Monday, November 18, 2013

Winter Wood

Fred and Damien are always on the lookout for wood and spend a tremendous amount of time chopping, splitting and stacking their wood in order to save money on winter heating.  In fact, they have this Saturday set aside for taking down some cherry trees they found.  Last night my brother Jim posted this story as a comment, but I wanted to put it up front so more can read it.  Jim is a thoughtful guy, a great writer, and a good family man.  But he is also a real man's man and a tough, hard worker.  Love you and miss you, Brother!

Today has been special, Deborah. We built our first fire of the season. I have never had so much firewood going into winter! As I waded into our substantial firewood pile at the bottom of the yard this morning I remember every "workin party" that we had in the last year. I can tell you, if you have time to listen, where every batch came from, separated by the species. As I throw the wild cherry chunks into the trailer I can still feel the sharp stings of the yellow jackets that lit up my ankle after I stepped on their nest on the first cut of the of the downed tree. They did not appreciate the change in lifestyle that I had initiated by slicing through their nest. The locust wood reminds me of a very special day that I enjoyed in the woods with Rory, Landon and Sara. Rory is my scout as he drives his daily route through five counties of Western North Carolina delivering propane, always vigilant and alert for free firewood to keep his Dad warm through these long, cold, mountain winters. He had called me the day before to tell me that he had spotted a huge yellow locust tree that had been blown down by a recent windstorm. Rory doesn't burn wood but he is always right there with me ready to go to work to help me stock my firewood pile. The tree was in the creek, covered by poison ivy, and twenty feet down a steep bank. I'll never forget Landon's face as I sawed into the trunk and found a large mama copperhead and three baby snakes curled up in a rotten pocket on the tree.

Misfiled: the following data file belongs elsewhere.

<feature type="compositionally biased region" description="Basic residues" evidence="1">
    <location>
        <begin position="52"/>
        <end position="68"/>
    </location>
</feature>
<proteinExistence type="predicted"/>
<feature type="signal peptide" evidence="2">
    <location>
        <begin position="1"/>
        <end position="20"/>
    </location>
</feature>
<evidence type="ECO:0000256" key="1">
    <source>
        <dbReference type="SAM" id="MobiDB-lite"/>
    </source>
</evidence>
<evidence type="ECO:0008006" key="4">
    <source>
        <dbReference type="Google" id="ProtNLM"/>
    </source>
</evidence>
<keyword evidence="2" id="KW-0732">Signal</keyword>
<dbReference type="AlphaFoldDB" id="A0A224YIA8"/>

I load some sycamore sticks and they remind me of a rainy day in June, when a friend had called on Friday afternoon to tell me that he had a tree down. It had to be gone before sundown. I looked at Angela, she looked at me. We were both tired after working long hours all week. She said, "let's gear up. We need to strike while the iron is hot". I have taught her well!
So, on this day, as the sun drops below the cold November horizon, the firewood is up to the house, the house is warm and smells wonderful! I lift the lid off the pot on the stove. I recognize immediately that Angela has cooked my favorite soup of all time.
She giggles behind me. She is pleased with my pleasure as I taste the soup!
Thank you Deb for your Butternut Squash Soup recipe! Even more important, thank you for showing me how important it is to appreciate and enjoy our families and all the small things that come our way every day and can bring us so much joy if we are receptive.

1 comment:

Julia Marie said...

Awww... I love this! It's no wonder why I enjoy writing: it runs in the family! :)